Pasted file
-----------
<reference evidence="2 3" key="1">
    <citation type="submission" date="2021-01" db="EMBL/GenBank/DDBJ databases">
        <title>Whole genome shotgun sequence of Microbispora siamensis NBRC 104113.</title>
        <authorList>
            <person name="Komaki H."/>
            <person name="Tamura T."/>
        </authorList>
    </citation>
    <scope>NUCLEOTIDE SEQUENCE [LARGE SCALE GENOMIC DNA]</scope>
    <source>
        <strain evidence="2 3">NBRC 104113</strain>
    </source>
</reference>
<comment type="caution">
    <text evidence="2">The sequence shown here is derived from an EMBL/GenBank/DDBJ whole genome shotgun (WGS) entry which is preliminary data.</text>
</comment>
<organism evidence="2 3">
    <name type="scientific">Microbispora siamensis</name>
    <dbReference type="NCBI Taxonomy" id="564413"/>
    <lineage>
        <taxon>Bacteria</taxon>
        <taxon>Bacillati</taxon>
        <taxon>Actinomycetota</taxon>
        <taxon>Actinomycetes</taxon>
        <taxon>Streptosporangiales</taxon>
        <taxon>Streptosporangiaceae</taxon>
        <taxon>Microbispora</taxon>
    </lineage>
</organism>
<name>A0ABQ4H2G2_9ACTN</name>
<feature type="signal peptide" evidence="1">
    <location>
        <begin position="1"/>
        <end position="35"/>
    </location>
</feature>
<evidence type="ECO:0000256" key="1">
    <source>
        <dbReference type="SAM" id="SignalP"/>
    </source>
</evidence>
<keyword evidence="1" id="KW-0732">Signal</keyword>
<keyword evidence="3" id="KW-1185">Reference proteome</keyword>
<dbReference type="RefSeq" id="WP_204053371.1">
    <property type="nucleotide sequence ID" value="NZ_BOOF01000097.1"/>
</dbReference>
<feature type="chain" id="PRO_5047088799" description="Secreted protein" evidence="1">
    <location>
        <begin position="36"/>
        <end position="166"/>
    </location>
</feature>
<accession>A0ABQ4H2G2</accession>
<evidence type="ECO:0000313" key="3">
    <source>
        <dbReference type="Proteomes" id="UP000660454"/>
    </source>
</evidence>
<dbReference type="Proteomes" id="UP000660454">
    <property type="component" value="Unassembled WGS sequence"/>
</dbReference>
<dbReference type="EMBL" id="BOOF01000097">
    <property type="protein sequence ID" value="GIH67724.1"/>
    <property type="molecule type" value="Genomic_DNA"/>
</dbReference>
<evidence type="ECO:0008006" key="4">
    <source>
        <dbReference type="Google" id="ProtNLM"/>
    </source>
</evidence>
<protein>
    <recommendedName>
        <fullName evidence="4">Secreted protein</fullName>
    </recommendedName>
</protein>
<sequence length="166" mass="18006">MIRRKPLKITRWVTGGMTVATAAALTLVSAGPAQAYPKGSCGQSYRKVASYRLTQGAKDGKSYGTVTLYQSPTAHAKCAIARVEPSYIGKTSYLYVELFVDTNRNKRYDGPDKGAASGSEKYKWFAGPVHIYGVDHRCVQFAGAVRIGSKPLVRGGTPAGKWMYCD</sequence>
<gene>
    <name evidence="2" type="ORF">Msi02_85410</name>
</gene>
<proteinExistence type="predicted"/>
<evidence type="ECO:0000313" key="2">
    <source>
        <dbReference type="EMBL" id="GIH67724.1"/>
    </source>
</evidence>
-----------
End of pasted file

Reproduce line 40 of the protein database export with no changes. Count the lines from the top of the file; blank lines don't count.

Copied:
    </source>